o Sparc updates, ptrace changes etc (Dave Miller)
    o Fix wrong printk in vdolive masq (Keitaro Yosimura)
    o Fix core dump handling bugs in 2.2 (Al Viro)
    o Update hdlc and synclink drivers (Paul Fulghum)
    o Update netlink help texts (Magnus Damm)
    o Fix rtl8139 keeping files open (Andrew Morton)
    o Further sk98 driver updates. fix wrong license (Mirko Lindner)
    text in files
    o Jonathan Woithe has moved (Jonathan Woithe)
    o Update cpqarray driver (Charles White)
    o Update cciss driver (Charles White)
    o Don't delete directories on an fs that reports (Ingo Oeser)
    then 0 size when doing distclean
    o Add support for the 2.4 boot extensions to 2.2 (H Peter Anvin)
    o Fix nfs cache locking corruption on SMP (Craig Hagan)
    o Add missing check to cdrom readaudio ioctl (Jani Jaakkola)
    o Fix refclock build with newer gcc (Jari Ruusu)
    o koi8-r fixes (Andy Rysin)
    o Spelling fixes for documentation (Andries Brouwer)

    2.2.20pre3
    o FPU/ptrace corruption fixes (Victor Zandy)
    o Resync belkin usb serial with 2.4 (Greg Kroah-Hartmann)
    o Resync digiport usb serial with 2.4 (Greg Kroah-Hartmann)
    o Rsync empeg usb serial with 2.4 (Greg Kroah-Hartmann)
    o Resync ftdi_sio against 2.4 (Greg Kroah-Hartmann)
    o Bring keyscan usb back into line with 2.4 (Greg Kroah-Hartmann)
    o Resync keyspan_pda usb with 2.4 (Greg Kroah-Hartmann)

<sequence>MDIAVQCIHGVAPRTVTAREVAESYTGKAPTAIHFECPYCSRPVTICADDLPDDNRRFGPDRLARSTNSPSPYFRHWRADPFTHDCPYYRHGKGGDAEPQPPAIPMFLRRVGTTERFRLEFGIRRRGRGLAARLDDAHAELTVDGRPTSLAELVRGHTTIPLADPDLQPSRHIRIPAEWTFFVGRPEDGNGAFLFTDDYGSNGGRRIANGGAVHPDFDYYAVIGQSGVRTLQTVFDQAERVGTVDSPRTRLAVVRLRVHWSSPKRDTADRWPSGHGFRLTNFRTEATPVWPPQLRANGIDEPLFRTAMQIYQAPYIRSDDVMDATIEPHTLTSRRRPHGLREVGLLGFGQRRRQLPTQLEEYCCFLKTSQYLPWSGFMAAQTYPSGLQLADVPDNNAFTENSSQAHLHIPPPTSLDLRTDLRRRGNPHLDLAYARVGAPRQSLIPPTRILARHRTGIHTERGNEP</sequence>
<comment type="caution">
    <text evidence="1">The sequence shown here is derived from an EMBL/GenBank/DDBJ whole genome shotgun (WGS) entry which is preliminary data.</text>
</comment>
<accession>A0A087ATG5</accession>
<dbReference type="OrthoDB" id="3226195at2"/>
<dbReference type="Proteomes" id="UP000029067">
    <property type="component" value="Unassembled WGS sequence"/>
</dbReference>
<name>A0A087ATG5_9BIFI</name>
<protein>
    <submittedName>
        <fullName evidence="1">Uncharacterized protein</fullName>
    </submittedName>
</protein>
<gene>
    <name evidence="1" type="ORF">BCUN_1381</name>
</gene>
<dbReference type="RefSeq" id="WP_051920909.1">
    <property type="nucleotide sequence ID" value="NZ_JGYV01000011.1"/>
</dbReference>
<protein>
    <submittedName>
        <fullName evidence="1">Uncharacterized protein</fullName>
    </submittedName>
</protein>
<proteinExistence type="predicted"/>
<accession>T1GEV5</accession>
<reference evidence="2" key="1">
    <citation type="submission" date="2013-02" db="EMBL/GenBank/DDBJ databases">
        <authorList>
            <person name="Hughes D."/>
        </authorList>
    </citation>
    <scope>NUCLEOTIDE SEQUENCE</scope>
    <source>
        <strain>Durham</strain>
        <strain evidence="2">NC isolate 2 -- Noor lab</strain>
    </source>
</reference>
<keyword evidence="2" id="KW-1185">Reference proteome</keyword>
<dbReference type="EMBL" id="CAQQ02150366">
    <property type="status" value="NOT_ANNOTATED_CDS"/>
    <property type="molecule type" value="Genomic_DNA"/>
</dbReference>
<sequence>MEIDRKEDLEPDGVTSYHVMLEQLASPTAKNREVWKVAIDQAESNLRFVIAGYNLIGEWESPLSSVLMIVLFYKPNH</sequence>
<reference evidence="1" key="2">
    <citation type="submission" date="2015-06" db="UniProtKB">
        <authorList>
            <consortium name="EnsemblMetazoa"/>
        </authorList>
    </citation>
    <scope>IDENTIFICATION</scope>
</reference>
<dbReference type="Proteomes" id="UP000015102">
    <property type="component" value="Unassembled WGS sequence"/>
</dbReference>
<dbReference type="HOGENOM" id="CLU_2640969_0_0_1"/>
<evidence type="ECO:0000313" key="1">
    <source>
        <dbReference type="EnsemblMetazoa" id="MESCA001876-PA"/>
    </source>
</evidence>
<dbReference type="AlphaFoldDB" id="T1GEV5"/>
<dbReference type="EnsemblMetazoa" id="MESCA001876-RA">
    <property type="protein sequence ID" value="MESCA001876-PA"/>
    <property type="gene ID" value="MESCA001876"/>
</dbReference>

o Resync omninet usb with 2.4.5 (Greg Kroah-Hartmann)
    o Resync usb-serial driver with 2.4.5 (Greg Kroah-Hartmann)
    o Resync visor usb driver with 2.4.5 (Greg Kroah-Hartmann)
    o Rsync whiteheat driver with 2.4.5 (Greg Kroah-Hartmann)
    o Add edgeport USB serial (Greg Kroah-Hartmann)
    o Add mct_u232 USB serial (Greg Kroah-Hartmann)
    o Update usb storage device list (Stas Bekman, Kaz Sasayma)
    o Bring usb acm driver into line with 2.4.5 (Greg Kroah-Hartmann)
    o Bring bluetooth driver into line with 2.4.5 (Greg Kroah-Hartmann)
    o Bring dabusb driver into line with 2.4.5 (Greg Kroah-Hartmann)
    o Bring usb dc2xx driver into line with 2.4.5 (Greg Kroah-Hartmann)
    o Bring mdc800 usb driver into line with 2.4.5 (Greg Kroah-Hartmann)
    o Bring rio driver into line with 2.4.5 (Greg Kroah-Hartmann)
    o Bring USB scanner drivers into line with 2.4.5 (Greg Kroah-Hartmann)
    o Update ov511 driver to match 2.4.5 (Greg Kroah-Hartmann)
    o Update PCIIOC ioctls (esp for sparc) (Dave Miller)
    o General sparc bugfixes (Dave Miller)
    o Fix possible oops in fbmem ioctls (Dave Miller)
    o Fix reboot/halt bug on "Alcor" Alpha boxes (Tom Vier)
    o Update osst driver (Willem Riede)
    o Fix syncppp negotiation bug (Bob Dunlop)
    o SMBfs bug fixes from 2.4 series (Urban Widmark)
    o 3ware IDE raid driver updates (Adam Radford)
    o Fix incorrect use of bitops on non long types (Dave Miller)
    o Fix reboot/halt bug on 'Miata' Alpha boxes (Tom Vier)
    o Update Tim Waugh's contact info (Tim Waugh)
    o Add TIOCGSERIAL to sun serial on PCI sparc32 (Lars Kellogg-Stedman)
    o ov511 check user data more carefully (Marc McClelland)
    o Fix netif_wake_queue compatibility macro (Andi Kleen)

    2.2.20pre2
    o Fix ip_decrease_ttl as per 2.4 (Dave Miller)
    o Fix tcp retransmit state bug (Alexey Kuznetsov)
    o Fix a few obscure sparc tree bugs (Dave Miller)